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TonyTax, Tax Consultant
Category: Tax
Satisfied Customers: 15979
Experience:  Inc Tax, CGT, Corp Tax, IHT, VAT.
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Cash poor, but perhaps land rich. My income is less than 7500

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Cash poor, but perhaps land rich. My income is less than 7500 pds per yr, if I sold several acres of land for a million pounds would the UK tax rate for the total amount be 18 or 28 percent?


The first £11,100 of gains an individual makes in a tax year are tax free.

If you had an income in 2015/16 of £7,500 and a capital gain of £1,000,000, you'd pay CGT at 18% on £31,785 of the taxable gain and at 28% on the balance of £957,115.

If you used the land for business purposes, you may qualify for entrepreneurs' relief which could limit the rate of CGT to 10%. Take a look here for more information.

I hope this helps but let me know if you have any further questions.

Customer: replied 2 years ago.

Thanks Tony: I was afraid you would come up with the same answer as I. As a follow-up, I've lived in my house for over forty years, and would sell it with the adjoining five acres. The footprint of the house is approximately 1/7th of an acre, can I include sufficient of the land to enlarge that footprint (or garden) to 1.2 acres, the house and 1.2 to be disposed of without capital gains tax, paying the full .28 percent on the remaining ca. four acres?

You can claim main residence relief for a plot (house and land) up to half a hectare or about 1.23 acres in size. If the house itself is of a stature and character which demands a large piece of land for its "reasonable enjoyment " (whatever that means!) you may be able to claim main residence exemption for more than 1.23 acres.

Take a look at HS283 for more information on CGT and the main home. Any land fenced off from the main house and garden or let would not be eligible for main residence relief.

Customer: replied 2 years ago.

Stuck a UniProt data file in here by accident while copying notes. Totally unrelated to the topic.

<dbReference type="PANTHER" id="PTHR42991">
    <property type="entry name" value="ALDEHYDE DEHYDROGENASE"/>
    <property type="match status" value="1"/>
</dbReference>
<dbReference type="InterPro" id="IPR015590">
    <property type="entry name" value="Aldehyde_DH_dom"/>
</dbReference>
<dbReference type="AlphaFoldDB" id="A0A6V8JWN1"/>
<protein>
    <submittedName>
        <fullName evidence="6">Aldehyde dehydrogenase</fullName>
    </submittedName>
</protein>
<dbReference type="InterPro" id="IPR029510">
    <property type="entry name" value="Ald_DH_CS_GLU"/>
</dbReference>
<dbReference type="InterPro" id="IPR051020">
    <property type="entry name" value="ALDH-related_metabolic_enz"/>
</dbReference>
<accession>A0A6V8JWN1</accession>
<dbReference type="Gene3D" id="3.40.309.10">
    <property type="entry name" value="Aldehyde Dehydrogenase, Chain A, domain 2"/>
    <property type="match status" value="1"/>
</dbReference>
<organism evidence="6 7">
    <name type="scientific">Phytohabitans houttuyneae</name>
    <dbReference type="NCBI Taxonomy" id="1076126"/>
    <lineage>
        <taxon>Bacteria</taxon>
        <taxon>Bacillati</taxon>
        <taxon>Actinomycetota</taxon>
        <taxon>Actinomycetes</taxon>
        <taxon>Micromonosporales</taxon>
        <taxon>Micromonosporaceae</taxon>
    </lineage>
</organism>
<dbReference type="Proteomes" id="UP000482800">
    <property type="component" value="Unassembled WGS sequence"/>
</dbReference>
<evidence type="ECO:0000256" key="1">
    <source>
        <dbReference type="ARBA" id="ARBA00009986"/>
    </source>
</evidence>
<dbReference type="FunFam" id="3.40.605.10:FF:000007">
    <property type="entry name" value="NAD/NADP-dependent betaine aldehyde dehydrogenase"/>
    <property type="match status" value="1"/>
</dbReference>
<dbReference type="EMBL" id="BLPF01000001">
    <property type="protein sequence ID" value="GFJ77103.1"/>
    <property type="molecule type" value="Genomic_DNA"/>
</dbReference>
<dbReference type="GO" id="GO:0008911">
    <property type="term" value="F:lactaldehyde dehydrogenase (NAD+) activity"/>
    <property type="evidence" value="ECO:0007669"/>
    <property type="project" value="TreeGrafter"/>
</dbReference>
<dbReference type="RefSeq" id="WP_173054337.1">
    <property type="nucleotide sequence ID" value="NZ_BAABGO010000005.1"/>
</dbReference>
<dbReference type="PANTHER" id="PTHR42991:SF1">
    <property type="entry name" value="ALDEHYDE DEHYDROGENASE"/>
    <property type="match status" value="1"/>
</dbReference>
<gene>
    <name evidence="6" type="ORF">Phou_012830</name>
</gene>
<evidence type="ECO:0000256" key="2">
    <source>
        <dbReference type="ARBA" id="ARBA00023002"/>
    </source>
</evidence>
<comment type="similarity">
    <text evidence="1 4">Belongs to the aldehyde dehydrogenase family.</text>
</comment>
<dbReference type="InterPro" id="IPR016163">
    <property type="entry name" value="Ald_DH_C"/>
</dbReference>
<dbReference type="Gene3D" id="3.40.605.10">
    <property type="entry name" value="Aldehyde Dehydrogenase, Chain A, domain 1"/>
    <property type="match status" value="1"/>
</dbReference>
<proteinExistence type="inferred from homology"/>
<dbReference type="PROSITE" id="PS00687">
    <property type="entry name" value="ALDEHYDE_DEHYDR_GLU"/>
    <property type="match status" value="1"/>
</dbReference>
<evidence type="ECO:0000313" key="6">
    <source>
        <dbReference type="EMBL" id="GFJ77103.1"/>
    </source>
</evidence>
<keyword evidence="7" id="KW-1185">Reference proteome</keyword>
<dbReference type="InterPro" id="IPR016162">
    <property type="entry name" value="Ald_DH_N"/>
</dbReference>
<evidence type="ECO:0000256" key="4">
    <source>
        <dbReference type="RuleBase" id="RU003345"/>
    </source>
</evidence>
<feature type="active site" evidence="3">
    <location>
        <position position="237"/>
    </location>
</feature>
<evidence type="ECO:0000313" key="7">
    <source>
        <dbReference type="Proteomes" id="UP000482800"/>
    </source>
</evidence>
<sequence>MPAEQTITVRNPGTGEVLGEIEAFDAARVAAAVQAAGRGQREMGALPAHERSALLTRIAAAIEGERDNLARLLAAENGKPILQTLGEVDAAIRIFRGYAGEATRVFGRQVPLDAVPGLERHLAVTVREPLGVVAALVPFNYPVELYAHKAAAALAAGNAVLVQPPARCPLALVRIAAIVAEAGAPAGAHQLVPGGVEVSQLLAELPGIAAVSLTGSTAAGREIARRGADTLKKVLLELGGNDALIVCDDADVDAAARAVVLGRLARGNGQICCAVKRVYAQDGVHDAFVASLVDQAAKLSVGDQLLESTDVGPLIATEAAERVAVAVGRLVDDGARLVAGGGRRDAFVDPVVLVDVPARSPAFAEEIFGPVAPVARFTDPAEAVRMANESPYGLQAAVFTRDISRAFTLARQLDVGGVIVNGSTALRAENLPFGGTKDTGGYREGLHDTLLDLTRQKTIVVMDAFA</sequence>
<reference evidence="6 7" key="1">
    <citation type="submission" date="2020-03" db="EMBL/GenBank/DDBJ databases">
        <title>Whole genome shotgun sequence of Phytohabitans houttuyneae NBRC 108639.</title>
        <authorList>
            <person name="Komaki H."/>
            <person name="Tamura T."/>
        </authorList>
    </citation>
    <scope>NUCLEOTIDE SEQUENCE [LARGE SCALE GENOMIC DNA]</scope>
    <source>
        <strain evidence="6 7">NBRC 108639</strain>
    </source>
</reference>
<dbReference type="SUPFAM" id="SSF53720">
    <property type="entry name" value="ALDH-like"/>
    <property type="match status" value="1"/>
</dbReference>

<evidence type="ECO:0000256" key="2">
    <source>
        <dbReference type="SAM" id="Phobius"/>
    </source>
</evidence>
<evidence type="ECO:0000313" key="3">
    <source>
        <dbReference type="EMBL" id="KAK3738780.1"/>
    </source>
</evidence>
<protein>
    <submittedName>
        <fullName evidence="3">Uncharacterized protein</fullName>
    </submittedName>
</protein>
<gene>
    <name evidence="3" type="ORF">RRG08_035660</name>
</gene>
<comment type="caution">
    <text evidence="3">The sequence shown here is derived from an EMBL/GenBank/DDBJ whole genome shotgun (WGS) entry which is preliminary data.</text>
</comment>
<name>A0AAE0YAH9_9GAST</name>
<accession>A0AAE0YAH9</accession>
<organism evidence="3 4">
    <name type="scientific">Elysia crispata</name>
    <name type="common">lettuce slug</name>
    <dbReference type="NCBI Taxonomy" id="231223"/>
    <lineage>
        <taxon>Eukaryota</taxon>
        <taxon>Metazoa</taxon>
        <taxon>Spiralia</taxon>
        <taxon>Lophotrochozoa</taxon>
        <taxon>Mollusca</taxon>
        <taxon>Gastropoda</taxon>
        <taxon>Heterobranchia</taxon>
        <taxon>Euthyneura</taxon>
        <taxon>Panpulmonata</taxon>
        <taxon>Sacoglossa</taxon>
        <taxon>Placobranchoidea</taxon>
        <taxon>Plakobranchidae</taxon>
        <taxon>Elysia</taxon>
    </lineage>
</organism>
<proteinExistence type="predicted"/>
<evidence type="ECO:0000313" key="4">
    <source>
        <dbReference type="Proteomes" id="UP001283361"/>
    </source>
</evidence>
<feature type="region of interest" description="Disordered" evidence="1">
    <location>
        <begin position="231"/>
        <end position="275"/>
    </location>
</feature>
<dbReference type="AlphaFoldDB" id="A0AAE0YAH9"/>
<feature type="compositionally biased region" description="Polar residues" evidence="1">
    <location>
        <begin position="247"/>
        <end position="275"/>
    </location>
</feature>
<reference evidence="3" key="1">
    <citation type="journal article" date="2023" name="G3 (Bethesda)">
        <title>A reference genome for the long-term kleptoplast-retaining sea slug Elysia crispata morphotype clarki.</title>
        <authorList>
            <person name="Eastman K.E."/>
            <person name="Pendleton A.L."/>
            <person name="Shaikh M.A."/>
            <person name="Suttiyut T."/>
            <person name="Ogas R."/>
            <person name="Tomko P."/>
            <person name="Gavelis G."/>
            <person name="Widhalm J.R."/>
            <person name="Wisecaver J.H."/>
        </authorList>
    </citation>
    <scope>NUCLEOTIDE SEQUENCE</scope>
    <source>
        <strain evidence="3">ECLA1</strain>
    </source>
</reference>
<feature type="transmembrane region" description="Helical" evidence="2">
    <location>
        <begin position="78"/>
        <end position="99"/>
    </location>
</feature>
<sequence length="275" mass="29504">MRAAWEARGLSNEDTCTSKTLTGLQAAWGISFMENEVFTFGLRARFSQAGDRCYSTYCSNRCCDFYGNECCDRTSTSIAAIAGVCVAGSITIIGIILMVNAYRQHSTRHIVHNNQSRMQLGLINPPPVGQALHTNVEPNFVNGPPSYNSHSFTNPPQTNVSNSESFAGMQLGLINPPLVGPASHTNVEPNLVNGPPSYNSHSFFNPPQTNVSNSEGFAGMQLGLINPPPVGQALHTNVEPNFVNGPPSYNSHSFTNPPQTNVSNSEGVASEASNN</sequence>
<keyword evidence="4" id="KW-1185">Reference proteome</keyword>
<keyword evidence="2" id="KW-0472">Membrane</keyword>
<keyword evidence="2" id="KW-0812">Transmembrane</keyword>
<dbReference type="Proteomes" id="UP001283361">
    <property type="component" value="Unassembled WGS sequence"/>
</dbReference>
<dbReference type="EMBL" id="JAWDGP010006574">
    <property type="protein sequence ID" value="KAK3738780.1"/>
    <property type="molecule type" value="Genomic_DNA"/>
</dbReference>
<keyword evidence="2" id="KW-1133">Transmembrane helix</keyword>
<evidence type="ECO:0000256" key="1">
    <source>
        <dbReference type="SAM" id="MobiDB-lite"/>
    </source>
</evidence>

Thanks. ***** correct that gain from the sale of a main residence does not have to be reported to HMRC, as long as it's always been occupied as the main residence of the seller?

That's correct but if part of the gain is taxable (in your case because the plot size is too big), you disclose the whole gain and claim reliefs such as main residence relief for the exempt part.
Customer: replied 2 years ago.

Thank Tony: One further question and I'll ring off. Re the previous question, for simplicity, suppose I sell the house and 1.2 acres separately and in advance from the truncated four- acre paddock?

You don't need to do that. In fact, if you sell the house and some land first followed by the paddock, you will have no chance of getting more main residence relief over 1.23 acres as you will no longer be selling part of your main residence in the case of the paddock given that you will have sold the house.
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Customer: replied 2 years ago.

Tony, I promised to ring off after the previous question, but can't resist asking if more than 1.2 acres can be considered "garden" for tax purposes? The property situation is house and five acres, bought years ago specifically to accommodate a few horses (pleasure, not commercial in any way. We still have two such pets that do nothing but eat and make compost).

As I said earlier, if the size and stature of the house justifies a larger plot, then you may be able to get main residence relief for a bigger plot. I'd advise you to get in touch with a land agent who may be able to assess the chances of getting a larger plot tax free and an accountant or tax adviser who can tell you how the gain would be split between the taxable and non-taxable parts if you settled on 1.2 acres.
Customer: replied 2 years ago.

Thanks Tony, for your very helpful assistance.


Thanks and good luck.